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The Mid-island mail. (Medford, N.Y.) 1935-1941, July 23, 1941, Image 8

Image and text provided by Suffolk Cooperative Library System

Persistent link: http://nyshistoricnewspapers.org/lccn/sn95071326/1941-07-23/ed-1/seq-8/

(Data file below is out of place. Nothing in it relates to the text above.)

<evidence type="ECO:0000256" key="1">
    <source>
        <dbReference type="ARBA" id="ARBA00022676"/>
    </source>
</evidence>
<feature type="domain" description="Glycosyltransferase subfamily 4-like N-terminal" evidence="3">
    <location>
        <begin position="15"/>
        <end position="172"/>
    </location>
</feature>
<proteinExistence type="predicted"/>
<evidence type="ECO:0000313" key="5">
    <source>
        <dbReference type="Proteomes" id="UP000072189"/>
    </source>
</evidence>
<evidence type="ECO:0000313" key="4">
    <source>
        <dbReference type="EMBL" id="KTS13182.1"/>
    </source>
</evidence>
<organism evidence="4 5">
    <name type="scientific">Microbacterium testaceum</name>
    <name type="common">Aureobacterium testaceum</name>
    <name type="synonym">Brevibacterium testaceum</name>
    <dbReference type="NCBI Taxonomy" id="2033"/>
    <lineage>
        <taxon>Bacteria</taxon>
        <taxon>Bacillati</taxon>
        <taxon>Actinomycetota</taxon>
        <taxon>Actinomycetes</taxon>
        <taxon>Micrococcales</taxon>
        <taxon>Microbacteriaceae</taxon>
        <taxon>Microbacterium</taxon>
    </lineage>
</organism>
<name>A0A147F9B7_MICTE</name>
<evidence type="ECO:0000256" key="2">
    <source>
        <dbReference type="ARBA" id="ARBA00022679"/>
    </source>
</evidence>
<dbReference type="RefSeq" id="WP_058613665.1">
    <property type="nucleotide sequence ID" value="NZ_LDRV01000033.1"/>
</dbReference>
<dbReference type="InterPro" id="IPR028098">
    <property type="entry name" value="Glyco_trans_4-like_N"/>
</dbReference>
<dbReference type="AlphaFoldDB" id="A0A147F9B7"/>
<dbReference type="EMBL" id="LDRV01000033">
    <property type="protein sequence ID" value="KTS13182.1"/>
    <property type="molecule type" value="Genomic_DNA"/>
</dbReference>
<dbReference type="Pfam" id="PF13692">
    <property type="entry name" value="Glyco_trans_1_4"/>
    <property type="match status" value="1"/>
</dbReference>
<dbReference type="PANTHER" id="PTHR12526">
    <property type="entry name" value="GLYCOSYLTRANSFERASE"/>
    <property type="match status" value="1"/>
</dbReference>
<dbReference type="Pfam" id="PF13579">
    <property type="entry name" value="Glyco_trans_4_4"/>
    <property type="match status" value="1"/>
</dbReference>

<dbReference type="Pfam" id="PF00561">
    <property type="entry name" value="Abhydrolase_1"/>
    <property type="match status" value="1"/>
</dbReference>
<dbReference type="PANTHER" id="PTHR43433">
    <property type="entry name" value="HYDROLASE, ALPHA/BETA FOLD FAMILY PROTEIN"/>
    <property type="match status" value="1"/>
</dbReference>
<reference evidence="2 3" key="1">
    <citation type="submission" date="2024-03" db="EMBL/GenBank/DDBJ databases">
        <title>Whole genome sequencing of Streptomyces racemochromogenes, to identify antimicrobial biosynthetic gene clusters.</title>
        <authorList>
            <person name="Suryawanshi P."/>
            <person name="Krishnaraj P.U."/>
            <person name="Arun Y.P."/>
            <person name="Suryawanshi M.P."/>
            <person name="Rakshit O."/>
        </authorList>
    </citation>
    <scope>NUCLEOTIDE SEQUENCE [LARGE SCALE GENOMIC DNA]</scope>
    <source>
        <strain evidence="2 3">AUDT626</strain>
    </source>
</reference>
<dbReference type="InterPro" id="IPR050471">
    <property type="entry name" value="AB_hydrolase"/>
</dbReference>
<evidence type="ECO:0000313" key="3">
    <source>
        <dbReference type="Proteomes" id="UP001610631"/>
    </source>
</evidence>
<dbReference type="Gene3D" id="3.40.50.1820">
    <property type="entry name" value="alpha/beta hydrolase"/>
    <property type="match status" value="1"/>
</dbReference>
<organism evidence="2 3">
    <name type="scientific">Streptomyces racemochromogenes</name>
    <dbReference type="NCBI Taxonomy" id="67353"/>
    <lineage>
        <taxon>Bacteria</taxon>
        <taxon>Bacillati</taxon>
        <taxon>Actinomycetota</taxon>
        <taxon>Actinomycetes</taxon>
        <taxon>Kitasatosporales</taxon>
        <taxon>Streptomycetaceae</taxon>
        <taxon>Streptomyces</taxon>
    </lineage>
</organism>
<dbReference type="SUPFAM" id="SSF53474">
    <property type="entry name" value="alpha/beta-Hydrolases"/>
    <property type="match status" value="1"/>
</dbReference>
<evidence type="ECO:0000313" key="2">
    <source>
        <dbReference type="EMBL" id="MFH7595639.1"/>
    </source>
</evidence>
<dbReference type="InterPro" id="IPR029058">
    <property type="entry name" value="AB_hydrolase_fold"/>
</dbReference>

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!' M * m*. \ROB lBTSOIfr I I REGISTERED OPTOWETRi ST i \ < • DISTINCTIVE EYEWEAR • > I 10 SO. OCEAN AVE. • ' ( - PATCHOGUE 1005 fi _ _¦!__!¦ i il i^ EBiaB----L -)--_--_-8-- ---W-EWM \MM*g»\^*^\'^W*\ M ¦' ' ' '\ \\ ¦- i» - -_— YES! You can dead where you p lease when you finance your car with a direct bank loan* You will have a ba rgaining advantage because a bank loan will place you in the po- sition of a cash buyer. Your ¦ ' < ¦ . . . - . application will be welcome. The Patchogue Citizens Bank and Trust Co. ^BwBBAI, ftESENS gp Member Federal Deposit Insurance Corporation The Mid - bland Mail ESTABLISHED 1935 MEDFORD STATION. L. I.. NEW YOKK Published every- Wednesday afternoon by the PATCHOGUE ARGUS CORPORATION at 11-15 North Ocean Avenue , Patchogue- , Long Island, ' New York JOKNT. TUTHILL . JR. PRANKP. JOHNSON President .and Publisher Secretary and Editor (On Leave in the Katherine Shumsliie United States Navy) Associate Edito r SUBSCRIPTION RATES §1 .50 a year anywhere in the United States , payable in advance. 5c a single copy. ADVERTISING BATES Display advertising rates on applicatio n for rate card. Legal advertising at legal rates . Front pasre reading notices 15c a line, inside run of paper position lflc a . line. Cards of th.mks 50c, Birth , mar- riage and death notices free. A charge is always made for advertising leading notices of a money-makfng affair for churches , clubs and other organizations. National Advertising Representative AMERICAN PRESS ASSOCIATION 225 \West 39th Slreet , New York City Entered as second-class matter Novem- ber 4 , 1935 , at the postoffice at Medford Station , New York , under the Act of March 3, 1879 . The Mid-Island Mail assumes no financial responsibility for typographical errors in Advertisements, but, when notified promptly will reprint that part of an advertisement in which the typographical error occiirs . STOP TAXING FOR WASTE I)i directing- a f orcef ul request to tlie House Ways and Means commit- tee to seek at least .a billion-dollar cut in non-defense national expenses , our Long Island congressman , Leon- ard W. Hall , is talking the language of fairness and common sense. He proves that a man can go along with really emergency measures without being fooled into letting such meas- ure be used as a cloak for activities tliat fall into the luxury or political snap class. Even some of the higher-ups in the New Deal , sobered by sweep of war across the world and the danger to the United States , with its consequent enormous burdens for all the people , have seen the need of throwing over- board the fancy stuff. Secretary Mor- ganthau has spoken out along that line. Faint , all too faint , calls come from the very, top—from President Roosevelt , occasionally. . But so fai- lle has never borne down , never showed his teeth , never given this subject one-hundredth of the atten- tion he has given other things he wanted done. The blame is not all in one quarter. It is lots pleasanter to hand a man a soft political j ob , where he may live off the public treasury , than to pry him loose from the job. It takes moral courage , once having built up a bureau of more or less deba table usefulness , to admit it is not needed and must be discarded. That does not help to win elections—not in ordinary times. But such thoughts should give place to patriotic endeavor now. The people at large are being taxed heavily and will be taxed more heav- ily. They will stand it , for defense. They will not stand it , and ought not to stand it , for supporting an 4 \ army \ of federal sinecure holders running hither and yon , like they did in the days of attempted depression curing through \ made work\ and social ex- periments. Representative Hall' s call is a call for specific action in economy. He heads it straight in the right direc- tion. His suggestion could be fol- lowed , literall y, with all parties con- cerned holding 1 their dignity anil no- body wasting effort on sour post- mortems or name-callings. What the nation needs now is re- lief fro m every dollar of nori-defonsc expenditure that can be saved without sacrificing- a vitally useful function, And the man to schedule the slash is * as Representative Hall says , Presi- dent Roosevelt. .Encouragement from Representa- tive Plall' s constituents in talcing this stand would no .doubt be appreciated by our congressman , and w ould strengthen his position, Teachers ' Association Plans for Regional . Gatherings In Fall Programs for the animal iall meet- ings of the New York State: Teachers associ a tion have been comp leted ac- cording to an announcement made by John W. Dodd , superintendent of schools , Freeport , who is president of tlie association. The association , organized in 1845 , is one of the old- est teach ers associations in the United States. It has a membership of 48 , - 000 teachers. -The state has been divided into ten . zones with meetings scheduled in each zone during- the month of October. Cities in which the teachers will meet - are Buffalo , Rochester , Syra- . ctise , Potsdam , Plattsburg, Albany, Brnghamton , Hempstead , Watertown and New York . , The New York State Teachers as- sociation has , as its declared objec- tive s the promotion of public educa- tion , the advancement of professional standards , and the securing of con- ditions necessary for the greatest ef- ficiency of-teachers aii d scliools. The Long Island zone comprises the teachers of Nassau and Suffolk coun- ties. The -annual meeting in this zone will be held in Hempstead on Friday, October 10. The officers of this zone are : President, Lyle L. Morris , superintendent of schools , Northport; vice-president , Catherine O. Harrington , teacher , j unior high school , Oyster \ Bay; secretary, Earl L. Vandermeulen , princi pal , high school , Port Jefferson. Thumb-jerk Traveler Twice Meets Town Cops And Is Sent to Jail Raymond Brannan , aged 29 , of Hempstead , took too strong a liking to Brookhaven town during the past few days with the result that he will spend the next 30 days , (possibly 120) in Riverhead town , or , to be more spe- cific , in the county jail. Late Th u rsday afternoon , Bi'annan , who is unemployed , was picked up for questioning while hitch-hiking at Selden. Brookhave n Town Police Ser- geant Alvin Smith and Officer Wal- lace Jay, who observed Brannan in thumb-waving action , recalled \that he had . been arrested some time ago on a minor charge involving hitch-hik- ing, and had been told by the judge at that time to desist. After being picked up by the offi- cers , Brannan allegedly became ai>- steporous and was charged with dis- orderly conduct. . After a ni ght in tlie Town hall lockup in Patchogue , Brannan plead- ed guilty before Justice of tho Peace Harold C. Sorenson ol Lake Grove ancl was sentenced to 90 days in the county jail. Execution of the sentence was suspended , however , on the con- dition that Brannan would leave Bro okhaven town. ' Brannan agreed and started west- ward . Just where he deviated from his westward course is not known , but Friday nigh t , ho was arrested at Mastic Beach by Town Officer Char- les Dommy, ' who charged that Bran- nan had beon acting in a disorderly manner in that vicinity. Arraigned before Justice o£ tho Poaco UJysses Johnson of Center Moriches , who was unaware of the Tluirsdny arrest , Brannan pleaded guilty and was sen- tenced to 30 days in the county jail . Action on the original 00-day sen- tence waa withheld , pending comp le- tion of the 30-day tonn ; . . . . f t A GUIDE FOll EVERY MAN In a recent , and rare speech over the radio , in behalf of tho United Service Organizations ' drive for funds to build 360 recreation centers at Army and Navy cantonments , John p. Rockefeller , Jr., listed \tho things that make life most worth living/' Since this talk was delivered , It has been said of- it that it will go down into history along with some of the Titterances of Lincoln and other great men. Mr. Rockefeller said-: \They are the principles on which my wife and I have tried to bring up our family. They are the principles in which my father believed and by which he governed his life . They are tlie principles , many of them , which I learned at my mother ' s knee. They point the way. to usefulness and hap- piness in life , to courage and peace in death. If they mean to you what they mean to me , they may ' perhaps be helpful also to our sons for their guidance and inspiration. - \Let me state them: \I believe in the supreme worth of the individual and in . his ri ght to life , liberty and - the pursuit of happiness. \ \I believe that every right im- plies a responsibility; every oppor- tunity, an obligation , every posses- sion , a duty. \I believe that the law , \yas made for man and not man for the law; that government is the servant of the people and not their master. \I believe in the di gnity of labor , whether with head or hand; that the world owes no man a living but that it owes every man an opportun- ity to make a living. \I believe that thrift is essential to well ordered living and that econ- omy is a prime re quisite of a sound financial structure , whether in gov- ernment , business or personal affairs. \I believe that truth and justice are fundamental toVan enduring social order. \I believe in ' the sacredness of a promise , that \ a man ' s word should be as good as his bond , thai; char- acter—not wealth or power or posi- tion—is of supreme worth. \I believe that the . rendering of useful service is the common duty of mankind and that only in the purifying fire, of sacrifice is the dross of selfishness consumed and the greatness of the human soul set free. \I believe in an all-wise and all- loving Cod , named by whatever name , and that the- individual' s \ highest ful- fillment , greatest happiness ' and wid- est usefulness are to be found in living in harmony with His will. \I believe that love is the greatest thing in the world; that it alone can overcome hate; that right can and will triumph over might. \ .....................—. > »Tf TTyH'VVT '> yTy » WV W » V WO 1 » ' - * TOWN OF BROOKHAYEN Births- July 8—A son , Thomas Edward , to . William and Josephine Matuszak Ellis , St. James , in Mather Memor- ial hospital , Port Jefferson. July 10—A son to Howard and Mar- garet Kivlihan Wider , St. James , in Mather hospital. July 11—A son , Lee Otis , to Otis and Dorothy Garbonero Dragoo , Bell- port , in Mather hospital. July 11—A son , Gary Arthur , to Nat- alie and Julia Tyler Marelli , East Setauket , in Mather hospital . July 12—A son to George and Helen Jaeger Scheefe , Jayne . avenue , Pat- chogue , in Mather hospital. July 13—A daughter , Carolyn , to Jos- eph and Bertha Halloran Bickston , Tarmingville , in Mather hospital . Marriage Licenses- July 15—Theodore Funaro , Jr., 350 Waverly avenue , and Joanna Coni- itsky, 19 Nottingham avenue , both ' Patchogue. July 17—Cornelius William Ockexs , Brockton , Mass., and Josephine , Mary Fogarty, 59 Thorne street , Patchogue. July 19—Sgt. David Thomas Hogan , Camp Upton , Yaphank , and Claire Louella Bennett , 77 Robert street , Patchogue. Deaths— July 9—Andrew Walker , 17 , -Center Moriches. Sustained fracture of skull when bicycle he was riding collided with automobile. July 16 — John Howard Bpkee , G9 , , Bell port. July 18—Robert E. Hetri ck , 24 , Mit- chel Field. Killed in airplane crash near Eastport. July 18 — Arthur W. Randol ph GO , Farmingville ' , in , Mather hospital. July 19—Joseph F. Slattery, 60 , Blue Point. July 20—Mary Joan Brown , 6 , Brook- lyn , in Farmingville. July ' 20—Valentine Hach , 58 , Hol- ; brook. Jul y : 2 1—Joseph A. D obrian , 51, Cen- ter Moriches , in Mather Memorial hospital. LOCAL SOLDIERS TRANSFERRED Among the large group of trainees who left Foi 't Dix , N. J., last week for temporary assignment to the . Field Artillery Replacement center at Fort Bragg, N. C , were the following local Selective Service men : Thomas L. Iarocei , Bellport ; Wendel C. John- son , Blue Point and Joseph Kaznow- slci , Patchogue. Sent to the . .Medical corps replacement . center at Camp Lee , Va., were William , J. Bannet , Bayport , and Arthur W. Wqlde , Med- ford. ' \ VV